While innovation can lead to long-term success, it inevitably raises initial questions and concerns. While change is constantly required to push society forward, the uncertainty that comes with it leaves many people and organisations anxious.
Clearly, cryptocurrencies fit into that bracket. Whether it’s the RNLI admitting to initial reservations but ultimately wanting to learn more, or the WWF pulling the plug on a planned NFT auction following criticism from environmentalists, there are legitimate questions around these digital payments.
As already outlined above, stricter regulations might change the crypto market - for better or worse - and even investors are unsure about the rights and wrongs of donating to charities.
In a survey conducted by Fidelity Charitable, more than half of crypto investors said they weren’t sure if they could even donate, while 44% of those who had donated said the process was challenging.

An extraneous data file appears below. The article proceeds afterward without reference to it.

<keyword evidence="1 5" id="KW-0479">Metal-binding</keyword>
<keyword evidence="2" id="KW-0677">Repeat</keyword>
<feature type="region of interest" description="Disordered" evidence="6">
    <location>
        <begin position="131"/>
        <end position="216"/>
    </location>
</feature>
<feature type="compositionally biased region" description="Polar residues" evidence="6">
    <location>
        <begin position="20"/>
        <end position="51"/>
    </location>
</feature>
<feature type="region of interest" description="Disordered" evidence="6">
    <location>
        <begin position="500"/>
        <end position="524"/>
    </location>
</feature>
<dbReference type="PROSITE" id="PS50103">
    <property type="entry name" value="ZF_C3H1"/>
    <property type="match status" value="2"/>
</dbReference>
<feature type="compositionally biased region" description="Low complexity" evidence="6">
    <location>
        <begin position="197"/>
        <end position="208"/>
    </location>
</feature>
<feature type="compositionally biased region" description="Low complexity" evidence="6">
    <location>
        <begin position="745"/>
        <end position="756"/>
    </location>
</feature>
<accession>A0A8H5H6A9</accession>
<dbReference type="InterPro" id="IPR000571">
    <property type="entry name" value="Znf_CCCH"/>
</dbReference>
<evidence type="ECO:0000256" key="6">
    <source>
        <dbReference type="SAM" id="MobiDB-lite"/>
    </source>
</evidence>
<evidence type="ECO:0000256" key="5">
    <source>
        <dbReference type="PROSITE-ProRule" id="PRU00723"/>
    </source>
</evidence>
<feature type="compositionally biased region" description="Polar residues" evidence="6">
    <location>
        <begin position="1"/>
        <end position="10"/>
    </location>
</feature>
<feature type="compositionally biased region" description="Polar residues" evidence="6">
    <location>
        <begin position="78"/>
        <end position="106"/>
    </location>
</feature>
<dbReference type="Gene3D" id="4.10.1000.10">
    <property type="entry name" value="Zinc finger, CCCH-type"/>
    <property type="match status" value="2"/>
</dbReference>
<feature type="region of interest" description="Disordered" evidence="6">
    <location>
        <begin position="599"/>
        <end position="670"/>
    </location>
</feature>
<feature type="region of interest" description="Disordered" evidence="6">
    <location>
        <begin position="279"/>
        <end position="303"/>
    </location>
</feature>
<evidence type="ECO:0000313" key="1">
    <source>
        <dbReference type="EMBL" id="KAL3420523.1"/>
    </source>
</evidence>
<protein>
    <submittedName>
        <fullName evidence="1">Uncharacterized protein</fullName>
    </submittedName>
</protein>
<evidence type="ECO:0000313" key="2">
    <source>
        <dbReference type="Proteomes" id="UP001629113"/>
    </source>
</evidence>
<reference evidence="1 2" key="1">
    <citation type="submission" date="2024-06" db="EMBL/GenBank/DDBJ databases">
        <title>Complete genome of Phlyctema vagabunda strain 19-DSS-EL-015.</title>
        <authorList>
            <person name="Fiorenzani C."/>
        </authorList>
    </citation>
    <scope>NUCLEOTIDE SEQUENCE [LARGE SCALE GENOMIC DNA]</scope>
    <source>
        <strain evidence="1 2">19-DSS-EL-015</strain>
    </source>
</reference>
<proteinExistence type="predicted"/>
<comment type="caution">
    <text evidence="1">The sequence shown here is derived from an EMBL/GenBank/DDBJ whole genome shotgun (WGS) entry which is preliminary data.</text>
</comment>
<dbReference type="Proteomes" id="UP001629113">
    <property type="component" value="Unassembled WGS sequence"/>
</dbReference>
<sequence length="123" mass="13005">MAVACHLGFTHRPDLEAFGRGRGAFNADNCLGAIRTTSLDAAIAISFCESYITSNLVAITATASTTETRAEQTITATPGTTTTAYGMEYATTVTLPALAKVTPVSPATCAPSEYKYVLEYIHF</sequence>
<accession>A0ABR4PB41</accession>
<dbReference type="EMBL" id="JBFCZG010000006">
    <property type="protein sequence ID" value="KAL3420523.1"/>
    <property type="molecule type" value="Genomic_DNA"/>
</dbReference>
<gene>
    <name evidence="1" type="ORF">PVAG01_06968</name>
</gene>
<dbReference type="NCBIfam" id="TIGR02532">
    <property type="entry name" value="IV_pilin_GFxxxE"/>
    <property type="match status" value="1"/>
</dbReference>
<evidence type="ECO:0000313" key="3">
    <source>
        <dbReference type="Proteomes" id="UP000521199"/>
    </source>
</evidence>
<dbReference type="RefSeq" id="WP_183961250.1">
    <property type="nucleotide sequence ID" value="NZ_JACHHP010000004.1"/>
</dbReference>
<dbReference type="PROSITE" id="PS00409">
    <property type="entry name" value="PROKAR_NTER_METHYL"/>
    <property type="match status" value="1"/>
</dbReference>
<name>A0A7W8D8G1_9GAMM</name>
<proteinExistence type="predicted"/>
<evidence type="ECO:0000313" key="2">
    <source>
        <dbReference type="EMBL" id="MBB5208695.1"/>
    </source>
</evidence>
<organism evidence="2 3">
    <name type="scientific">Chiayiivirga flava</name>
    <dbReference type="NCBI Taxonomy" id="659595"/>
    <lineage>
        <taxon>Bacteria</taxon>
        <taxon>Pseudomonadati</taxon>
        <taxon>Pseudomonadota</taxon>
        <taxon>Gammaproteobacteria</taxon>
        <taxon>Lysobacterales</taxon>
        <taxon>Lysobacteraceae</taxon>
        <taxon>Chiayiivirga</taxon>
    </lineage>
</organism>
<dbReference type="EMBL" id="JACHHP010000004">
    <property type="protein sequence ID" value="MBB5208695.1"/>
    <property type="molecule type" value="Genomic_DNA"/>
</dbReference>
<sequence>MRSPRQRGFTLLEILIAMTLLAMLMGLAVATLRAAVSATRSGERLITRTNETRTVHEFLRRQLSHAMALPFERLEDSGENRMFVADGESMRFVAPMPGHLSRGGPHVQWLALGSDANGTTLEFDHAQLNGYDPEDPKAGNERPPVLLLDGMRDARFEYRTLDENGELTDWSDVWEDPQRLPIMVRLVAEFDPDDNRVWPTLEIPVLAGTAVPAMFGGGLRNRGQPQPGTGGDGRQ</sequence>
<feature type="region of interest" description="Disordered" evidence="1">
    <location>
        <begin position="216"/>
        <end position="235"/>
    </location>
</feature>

Clearly, more work needs to be done in this area - from charities and regulators - but there are hugely positive signs. Cryptocurrency donations are increasing and they have a future in the charity space - in whatever form that takes.
Digital currencies have such a strong foothold now that it is a pretty safe bet to say that they’re not going anywhere.
While questions and concerns surround cryptocurrencies, the fact that the equivalent of millions - if not billions - of dollars have been donated surely should at least begin discussions around the trustees’ board table.
As Pat Duffy, co-founder of The Giving Block, says: “As an emerging source of fundraising, individuals from all corners of the crypto community - from anonymous donors to industry leaders to NFT artists - have shown an eagerness to embrace their capacity as supporters of important causes, from animal rights and disaster relief to mental health awareness and cancer research.”